The first concept car, or 'Drean Car' ever produced. It had concealed headlights and an electric top that was concealed beneath a metal cover when closed. The car was solely created for the purpose of testing new ideas, and not intended for production. Ideas from the Y-Job later found their way into GM's production line.

The Y-Job was GM's first concept car and an icon in the automotive industry. Constructed in 1938 under the direction of Harley J. Earl, GM's first design chief, the Y-Job made the rounds of the auto show circuit. But the Y-Job was not a turntable queen; Earl regularly drove the low-slung two-seater on the streets of Detroit where its appearance must have seemed as alien as a flying saucer.

The Buick Y-Job rested on a modified production Buick chassis built by Charlie Chayne, then Buick's chief engineer. Power was supplied by a Buick 320 cubic inch straight 8.

Buick called it 'Y' because so many makers dubbed experimental cars 'X.' Styling and mechanical features of the 'Y Job' showed up on GM products, particularly Buick and Cadillac, throughout the '40s. Particularly noteworthy is the introduction of a wide horizontal grille with thin vertical bars, which remains a Buick styling feature to this day.

But dream cars, like yesterday's newspapers, have a short shelf life. The Y-Job's innovative styling and advanced features soon paled alongside even more futuristic products from GM's supercharged design staff. The Y-Job was eventually consigned to a warehouse, and later transferred to the Sloan Museum in Flint, Mich. There the Y-Job languished in dusty anonymity - until a burgeoning interest in Detroit's fanciful dream cars rescued the Y-Job and its descendants from obscurity.

As historians and enthusiasts began to appreciate the significance of these landmark vehicles, the Y-Job was returned to its former glory as the centerpiece of a concept car revival at the Henry Ford Museum in Dearborn, Mich. In 1993, the Y-Job came home to the GM Design Center in Warren, Mich., where it now resides as an honored member of GM's heritage collection.
Source - GM
It is difficult to imagine a time when concept cars did not exist. These mainstays of the show circuit have become as commonplace as electricity and indoor plumbing. But in 1938, the idea of creating an expressive automobile to explore new worlds of design and technology may have seemed as fanciful as space flight. General Motors was the first manufacturer to take this step - and the result was the Buick Y-Job, a car that is widely acknowledged as the industry's first concept car.

Designer Harley J Earl was the catalyst for the creation of this unique automobile. Colorful, charismatic and opinionated, Earl left his mark on generations of GM products. The Y-Job was a signpost that pointed to design trends that would endure for decades. Why the Y-Job name? In Earl's lexicon, every new project was a job. The letter ''Y'' went one step beyond the prosaic X-for-experimental designation and paid homage to the prototype fighter planes that were identified with the prefix ''Y'' by aircraft manufacturers.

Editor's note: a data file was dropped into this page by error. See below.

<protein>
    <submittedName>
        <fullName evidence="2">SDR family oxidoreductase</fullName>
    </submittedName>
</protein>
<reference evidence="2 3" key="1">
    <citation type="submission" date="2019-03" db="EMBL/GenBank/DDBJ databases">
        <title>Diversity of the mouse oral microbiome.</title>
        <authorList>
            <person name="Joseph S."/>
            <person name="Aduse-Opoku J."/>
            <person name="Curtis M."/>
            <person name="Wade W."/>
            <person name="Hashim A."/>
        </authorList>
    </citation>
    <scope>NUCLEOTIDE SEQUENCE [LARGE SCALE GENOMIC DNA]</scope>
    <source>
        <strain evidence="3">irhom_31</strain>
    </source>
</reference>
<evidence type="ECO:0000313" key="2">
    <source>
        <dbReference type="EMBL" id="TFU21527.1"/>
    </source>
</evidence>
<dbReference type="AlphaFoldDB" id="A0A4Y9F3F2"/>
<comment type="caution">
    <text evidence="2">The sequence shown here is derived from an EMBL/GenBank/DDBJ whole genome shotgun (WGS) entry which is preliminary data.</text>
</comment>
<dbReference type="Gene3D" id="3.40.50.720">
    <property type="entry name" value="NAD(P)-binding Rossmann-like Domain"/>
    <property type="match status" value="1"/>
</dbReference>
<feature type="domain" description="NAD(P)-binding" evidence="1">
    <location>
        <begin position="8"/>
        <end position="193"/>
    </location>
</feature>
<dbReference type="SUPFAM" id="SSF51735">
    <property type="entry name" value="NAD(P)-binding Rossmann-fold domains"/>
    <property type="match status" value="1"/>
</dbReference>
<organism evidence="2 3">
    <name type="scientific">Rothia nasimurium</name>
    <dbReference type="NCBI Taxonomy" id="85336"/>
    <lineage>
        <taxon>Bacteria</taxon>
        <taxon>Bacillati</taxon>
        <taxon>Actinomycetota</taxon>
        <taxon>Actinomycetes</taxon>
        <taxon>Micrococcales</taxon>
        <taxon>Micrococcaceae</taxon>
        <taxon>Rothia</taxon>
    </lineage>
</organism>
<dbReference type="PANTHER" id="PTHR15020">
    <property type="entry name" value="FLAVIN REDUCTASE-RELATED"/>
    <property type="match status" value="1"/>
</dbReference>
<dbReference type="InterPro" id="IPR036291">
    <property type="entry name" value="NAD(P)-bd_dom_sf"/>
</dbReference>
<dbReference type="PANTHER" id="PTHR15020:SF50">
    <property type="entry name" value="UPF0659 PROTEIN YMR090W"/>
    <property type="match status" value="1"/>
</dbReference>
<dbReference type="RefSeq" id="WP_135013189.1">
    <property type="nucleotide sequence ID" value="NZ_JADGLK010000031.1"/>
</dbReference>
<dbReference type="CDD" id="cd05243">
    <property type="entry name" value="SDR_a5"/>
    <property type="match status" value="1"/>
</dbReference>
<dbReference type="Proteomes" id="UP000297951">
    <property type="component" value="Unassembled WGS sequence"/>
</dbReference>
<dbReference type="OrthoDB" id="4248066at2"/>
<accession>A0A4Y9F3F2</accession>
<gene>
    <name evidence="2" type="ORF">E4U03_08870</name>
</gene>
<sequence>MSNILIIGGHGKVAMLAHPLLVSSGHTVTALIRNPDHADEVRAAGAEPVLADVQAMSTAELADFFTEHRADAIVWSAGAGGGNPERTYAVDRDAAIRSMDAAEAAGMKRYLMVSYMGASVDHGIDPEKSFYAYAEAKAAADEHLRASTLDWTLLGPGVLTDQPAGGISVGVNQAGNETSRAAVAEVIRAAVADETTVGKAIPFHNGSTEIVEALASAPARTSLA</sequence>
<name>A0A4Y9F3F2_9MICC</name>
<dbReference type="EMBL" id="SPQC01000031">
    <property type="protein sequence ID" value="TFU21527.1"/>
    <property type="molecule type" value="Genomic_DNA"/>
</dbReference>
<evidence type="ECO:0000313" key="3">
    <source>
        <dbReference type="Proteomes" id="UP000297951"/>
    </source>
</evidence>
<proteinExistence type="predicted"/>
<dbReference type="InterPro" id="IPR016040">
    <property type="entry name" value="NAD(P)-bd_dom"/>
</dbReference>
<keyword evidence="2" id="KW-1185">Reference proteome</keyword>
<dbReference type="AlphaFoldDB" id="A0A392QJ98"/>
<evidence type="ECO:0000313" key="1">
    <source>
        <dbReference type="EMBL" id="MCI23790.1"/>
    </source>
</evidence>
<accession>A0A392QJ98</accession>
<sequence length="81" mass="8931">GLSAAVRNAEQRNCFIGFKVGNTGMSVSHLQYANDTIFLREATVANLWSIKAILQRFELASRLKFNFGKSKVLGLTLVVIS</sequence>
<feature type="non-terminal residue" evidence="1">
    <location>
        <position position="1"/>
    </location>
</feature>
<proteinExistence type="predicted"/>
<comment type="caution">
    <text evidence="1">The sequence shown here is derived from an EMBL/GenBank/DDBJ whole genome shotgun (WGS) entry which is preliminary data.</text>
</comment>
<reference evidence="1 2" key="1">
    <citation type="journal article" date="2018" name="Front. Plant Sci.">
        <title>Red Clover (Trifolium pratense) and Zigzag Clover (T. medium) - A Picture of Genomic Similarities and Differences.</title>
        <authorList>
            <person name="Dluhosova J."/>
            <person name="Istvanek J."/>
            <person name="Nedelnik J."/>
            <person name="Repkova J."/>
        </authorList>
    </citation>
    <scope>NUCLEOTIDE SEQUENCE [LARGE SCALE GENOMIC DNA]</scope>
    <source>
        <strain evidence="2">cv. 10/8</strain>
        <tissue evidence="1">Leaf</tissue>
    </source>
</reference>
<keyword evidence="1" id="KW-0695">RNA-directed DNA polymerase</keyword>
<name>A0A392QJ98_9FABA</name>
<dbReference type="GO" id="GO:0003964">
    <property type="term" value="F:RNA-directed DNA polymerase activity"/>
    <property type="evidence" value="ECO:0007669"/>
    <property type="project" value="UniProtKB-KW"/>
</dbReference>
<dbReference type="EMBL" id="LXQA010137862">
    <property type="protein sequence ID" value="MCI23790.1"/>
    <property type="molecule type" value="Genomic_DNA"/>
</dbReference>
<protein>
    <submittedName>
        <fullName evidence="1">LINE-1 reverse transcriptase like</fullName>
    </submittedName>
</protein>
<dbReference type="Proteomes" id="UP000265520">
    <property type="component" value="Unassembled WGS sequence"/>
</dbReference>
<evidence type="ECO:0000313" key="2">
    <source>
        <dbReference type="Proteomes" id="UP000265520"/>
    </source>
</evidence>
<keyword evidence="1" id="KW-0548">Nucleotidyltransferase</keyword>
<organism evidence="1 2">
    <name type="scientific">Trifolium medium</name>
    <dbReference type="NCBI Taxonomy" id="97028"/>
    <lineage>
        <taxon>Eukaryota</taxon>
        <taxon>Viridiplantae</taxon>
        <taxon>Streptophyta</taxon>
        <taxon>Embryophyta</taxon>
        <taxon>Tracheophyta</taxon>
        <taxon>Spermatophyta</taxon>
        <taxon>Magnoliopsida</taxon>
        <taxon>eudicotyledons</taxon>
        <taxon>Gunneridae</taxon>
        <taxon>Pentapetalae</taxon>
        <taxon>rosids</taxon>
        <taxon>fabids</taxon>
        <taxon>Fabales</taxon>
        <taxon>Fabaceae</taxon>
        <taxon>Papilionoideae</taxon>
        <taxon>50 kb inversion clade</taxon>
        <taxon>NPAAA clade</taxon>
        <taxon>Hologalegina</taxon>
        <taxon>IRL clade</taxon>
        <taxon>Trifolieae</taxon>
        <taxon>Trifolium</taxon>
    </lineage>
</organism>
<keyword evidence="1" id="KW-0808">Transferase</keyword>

The Y-Job was a collaborative effort within GM Design. Earl supplied the inspiration and a critical eye, George Snyder put the lines on paper and Buick Chief Engineer Charlie Chayne supervised the modifications to the production Buick Century chassis that became the foundation of GM's groundbreaking concept car.

They created a vision that inspired a new genre of automotive art: the Dream Car. With a 126-inch wheelbase and a body that extended more than 17 feet long, the two-seat convertible was an exuberant expanse of streamlined sheetmetal. Sporty yet elegant, the Y-job introduced innovative features such as concealed headlamps, electrically operated windows, flush door handles and a power-operated convertible top that was fully concealed by a steel boot when retracted.

But it was the Y-Job's long, low profile that left the impression that this was a time machine from the future. Gone were the running boards and formal, upright shapes of the classic coachbuilders. In their place, the Y-Job had fenders that flowed seamlessly into the doors, integrated bumpers that complemented the bodywork and strong horizontal styling elements. It introduced themes that would reverberate throughout the automotive industry through the '60s.

While contemporary road cars rode on 16-inch wheels, Earl specified special 13-inch diameter rims to give the Y-Job a lower stance. The small-diameter wheels were backed with airplane-inspired finned brake drums that were more than a match for the Y-Job's 320-cubic-inch/141-horsepower inline eight-cylinder engine.

During Earl's 20-year tenure at the Design Center, GM became the acknowledged leader in automotive styling, producing memorable automobiles that still elicit deep emotional responses from onlookers. With its innovative technology and stunning design, the Y-Job set the standard for the dream cars that would follow in its tire tracks.

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